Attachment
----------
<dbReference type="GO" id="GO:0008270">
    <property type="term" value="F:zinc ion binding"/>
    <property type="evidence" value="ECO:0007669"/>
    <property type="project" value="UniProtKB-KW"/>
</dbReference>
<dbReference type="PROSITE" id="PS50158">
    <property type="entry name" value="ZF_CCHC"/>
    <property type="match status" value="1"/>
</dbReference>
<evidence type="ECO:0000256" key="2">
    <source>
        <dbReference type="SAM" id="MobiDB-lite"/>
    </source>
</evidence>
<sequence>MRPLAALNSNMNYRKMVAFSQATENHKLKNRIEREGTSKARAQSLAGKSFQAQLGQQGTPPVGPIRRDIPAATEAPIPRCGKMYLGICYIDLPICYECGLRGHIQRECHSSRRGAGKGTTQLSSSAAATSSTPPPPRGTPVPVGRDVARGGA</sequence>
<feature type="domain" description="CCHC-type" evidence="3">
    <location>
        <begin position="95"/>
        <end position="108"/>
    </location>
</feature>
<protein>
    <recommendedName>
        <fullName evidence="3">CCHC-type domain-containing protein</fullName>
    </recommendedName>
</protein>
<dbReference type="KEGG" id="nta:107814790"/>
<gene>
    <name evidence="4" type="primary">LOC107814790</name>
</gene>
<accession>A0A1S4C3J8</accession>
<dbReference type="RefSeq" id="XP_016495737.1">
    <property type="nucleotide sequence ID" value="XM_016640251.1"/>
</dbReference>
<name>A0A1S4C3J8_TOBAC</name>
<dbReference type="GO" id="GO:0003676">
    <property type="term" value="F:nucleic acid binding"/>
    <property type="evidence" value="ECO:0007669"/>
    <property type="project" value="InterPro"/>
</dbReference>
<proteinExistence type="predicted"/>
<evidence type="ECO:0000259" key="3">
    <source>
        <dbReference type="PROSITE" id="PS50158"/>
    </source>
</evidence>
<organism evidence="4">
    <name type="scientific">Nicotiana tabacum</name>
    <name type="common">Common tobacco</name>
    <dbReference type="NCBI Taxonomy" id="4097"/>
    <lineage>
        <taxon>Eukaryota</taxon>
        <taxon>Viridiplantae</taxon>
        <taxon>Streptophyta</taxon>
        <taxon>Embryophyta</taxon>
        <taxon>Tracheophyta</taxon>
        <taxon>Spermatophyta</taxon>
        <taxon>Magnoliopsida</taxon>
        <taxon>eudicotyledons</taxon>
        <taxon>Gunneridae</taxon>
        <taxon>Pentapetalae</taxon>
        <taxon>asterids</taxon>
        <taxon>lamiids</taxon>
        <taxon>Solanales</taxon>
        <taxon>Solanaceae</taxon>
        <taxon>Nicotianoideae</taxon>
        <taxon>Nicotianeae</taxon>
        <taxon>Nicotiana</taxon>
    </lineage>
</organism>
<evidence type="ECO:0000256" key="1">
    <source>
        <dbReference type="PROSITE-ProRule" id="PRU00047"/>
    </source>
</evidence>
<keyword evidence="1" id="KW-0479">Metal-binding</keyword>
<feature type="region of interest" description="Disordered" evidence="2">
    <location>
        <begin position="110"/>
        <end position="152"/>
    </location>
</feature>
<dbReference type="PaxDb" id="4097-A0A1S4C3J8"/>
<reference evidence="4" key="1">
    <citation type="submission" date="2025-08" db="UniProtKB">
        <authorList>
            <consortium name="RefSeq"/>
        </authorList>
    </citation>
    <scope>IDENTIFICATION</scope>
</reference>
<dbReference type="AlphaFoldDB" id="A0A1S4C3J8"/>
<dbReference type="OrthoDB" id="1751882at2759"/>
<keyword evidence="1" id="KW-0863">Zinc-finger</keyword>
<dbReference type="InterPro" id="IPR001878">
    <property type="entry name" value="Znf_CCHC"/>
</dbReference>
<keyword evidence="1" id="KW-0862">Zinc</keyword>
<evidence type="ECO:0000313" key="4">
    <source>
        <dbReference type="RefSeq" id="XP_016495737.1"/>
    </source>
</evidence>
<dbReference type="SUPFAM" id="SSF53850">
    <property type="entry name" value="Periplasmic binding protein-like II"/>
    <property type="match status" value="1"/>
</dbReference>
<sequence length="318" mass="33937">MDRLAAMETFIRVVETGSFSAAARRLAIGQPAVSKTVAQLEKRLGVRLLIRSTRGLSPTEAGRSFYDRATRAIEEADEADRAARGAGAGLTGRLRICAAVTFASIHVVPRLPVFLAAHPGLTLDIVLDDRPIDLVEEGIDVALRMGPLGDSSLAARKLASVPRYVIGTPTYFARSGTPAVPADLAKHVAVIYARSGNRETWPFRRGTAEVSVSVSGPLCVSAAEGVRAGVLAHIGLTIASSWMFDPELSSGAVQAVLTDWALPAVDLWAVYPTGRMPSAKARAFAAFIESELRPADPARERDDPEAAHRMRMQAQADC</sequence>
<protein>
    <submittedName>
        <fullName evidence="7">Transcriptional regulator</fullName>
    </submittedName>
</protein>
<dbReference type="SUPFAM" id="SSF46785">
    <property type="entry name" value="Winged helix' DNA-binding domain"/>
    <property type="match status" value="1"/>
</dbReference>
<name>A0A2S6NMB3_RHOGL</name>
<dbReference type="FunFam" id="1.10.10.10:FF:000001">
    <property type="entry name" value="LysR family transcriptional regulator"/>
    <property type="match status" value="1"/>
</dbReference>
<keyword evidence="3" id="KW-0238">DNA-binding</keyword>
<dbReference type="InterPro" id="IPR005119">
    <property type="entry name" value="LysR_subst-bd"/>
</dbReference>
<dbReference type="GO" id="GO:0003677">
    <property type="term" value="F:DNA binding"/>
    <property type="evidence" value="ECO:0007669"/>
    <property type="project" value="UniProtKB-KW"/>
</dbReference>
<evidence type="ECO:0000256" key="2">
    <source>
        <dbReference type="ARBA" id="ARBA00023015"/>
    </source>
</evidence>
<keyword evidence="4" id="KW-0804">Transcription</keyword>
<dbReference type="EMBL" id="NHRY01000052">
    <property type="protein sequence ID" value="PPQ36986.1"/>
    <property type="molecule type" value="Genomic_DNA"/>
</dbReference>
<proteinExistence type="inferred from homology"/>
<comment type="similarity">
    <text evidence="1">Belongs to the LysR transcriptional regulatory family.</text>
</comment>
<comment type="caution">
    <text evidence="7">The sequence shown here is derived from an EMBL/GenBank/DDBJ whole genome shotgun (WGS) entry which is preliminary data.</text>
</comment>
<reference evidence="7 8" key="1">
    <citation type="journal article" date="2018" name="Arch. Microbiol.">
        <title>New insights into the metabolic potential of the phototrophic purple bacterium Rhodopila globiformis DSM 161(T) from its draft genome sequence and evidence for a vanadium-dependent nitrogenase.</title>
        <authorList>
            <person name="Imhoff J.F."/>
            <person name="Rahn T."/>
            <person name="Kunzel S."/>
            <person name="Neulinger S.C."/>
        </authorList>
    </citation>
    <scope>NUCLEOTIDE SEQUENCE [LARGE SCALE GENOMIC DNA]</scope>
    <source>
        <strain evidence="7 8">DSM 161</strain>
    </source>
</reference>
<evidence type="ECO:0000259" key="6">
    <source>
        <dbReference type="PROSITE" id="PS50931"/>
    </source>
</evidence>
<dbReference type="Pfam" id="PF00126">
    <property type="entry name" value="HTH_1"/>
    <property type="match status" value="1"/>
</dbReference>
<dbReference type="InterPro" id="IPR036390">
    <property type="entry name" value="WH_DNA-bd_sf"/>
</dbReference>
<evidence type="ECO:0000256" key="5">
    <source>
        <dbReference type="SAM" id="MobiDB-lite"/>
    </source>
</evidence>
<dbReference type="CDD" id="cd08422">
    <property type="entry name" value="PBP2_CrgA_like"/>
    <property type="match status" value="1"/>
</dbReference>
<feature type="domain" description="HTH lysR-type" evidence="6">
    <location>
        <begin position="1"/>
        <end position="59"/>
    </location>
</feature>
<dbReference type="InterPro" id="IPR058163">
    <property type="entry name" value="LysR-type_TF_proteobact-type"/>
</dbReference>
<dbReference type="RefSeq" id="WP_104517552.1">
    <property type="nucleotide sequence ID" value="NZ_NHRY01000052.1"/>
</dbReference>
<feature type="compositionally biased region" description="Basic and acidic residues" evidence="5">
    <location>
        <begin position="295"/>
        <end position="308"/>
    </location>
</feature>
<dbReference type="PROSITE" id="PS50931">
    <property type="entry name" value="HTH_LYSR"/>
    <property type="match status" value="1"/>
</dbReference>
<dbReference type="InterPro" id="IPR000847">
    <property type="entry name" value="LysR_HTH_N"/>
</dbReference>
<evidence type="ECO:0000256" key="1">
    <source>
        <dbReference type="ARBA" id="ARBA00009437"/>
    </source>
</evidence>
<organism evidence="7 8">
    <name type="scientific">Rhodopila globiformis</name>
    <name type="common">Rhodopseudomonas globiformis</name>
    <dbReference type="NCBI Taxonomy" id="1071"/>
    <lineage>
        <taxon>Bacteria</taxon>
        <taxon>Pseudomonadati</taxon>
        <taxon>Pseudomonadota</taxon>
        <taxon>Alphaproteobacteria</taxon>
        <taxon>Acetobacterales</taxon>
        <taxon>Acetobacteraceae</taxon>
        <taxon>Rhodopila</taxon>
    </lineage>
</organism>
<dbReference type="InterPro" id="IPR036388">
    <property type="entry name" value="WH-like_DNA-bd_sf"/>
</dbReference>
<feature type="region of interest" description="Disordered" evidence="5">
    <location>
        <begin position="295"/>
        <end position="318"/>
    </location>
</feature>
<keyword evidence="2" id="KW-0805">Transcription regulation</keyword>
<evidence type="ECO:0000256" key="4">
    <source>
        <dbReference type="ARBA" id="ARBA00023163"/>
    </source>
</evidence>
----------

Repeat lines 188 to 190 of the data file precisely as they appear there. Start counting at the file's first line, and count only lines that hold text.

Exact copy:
        <end position="59"/>
    </location>
</feature>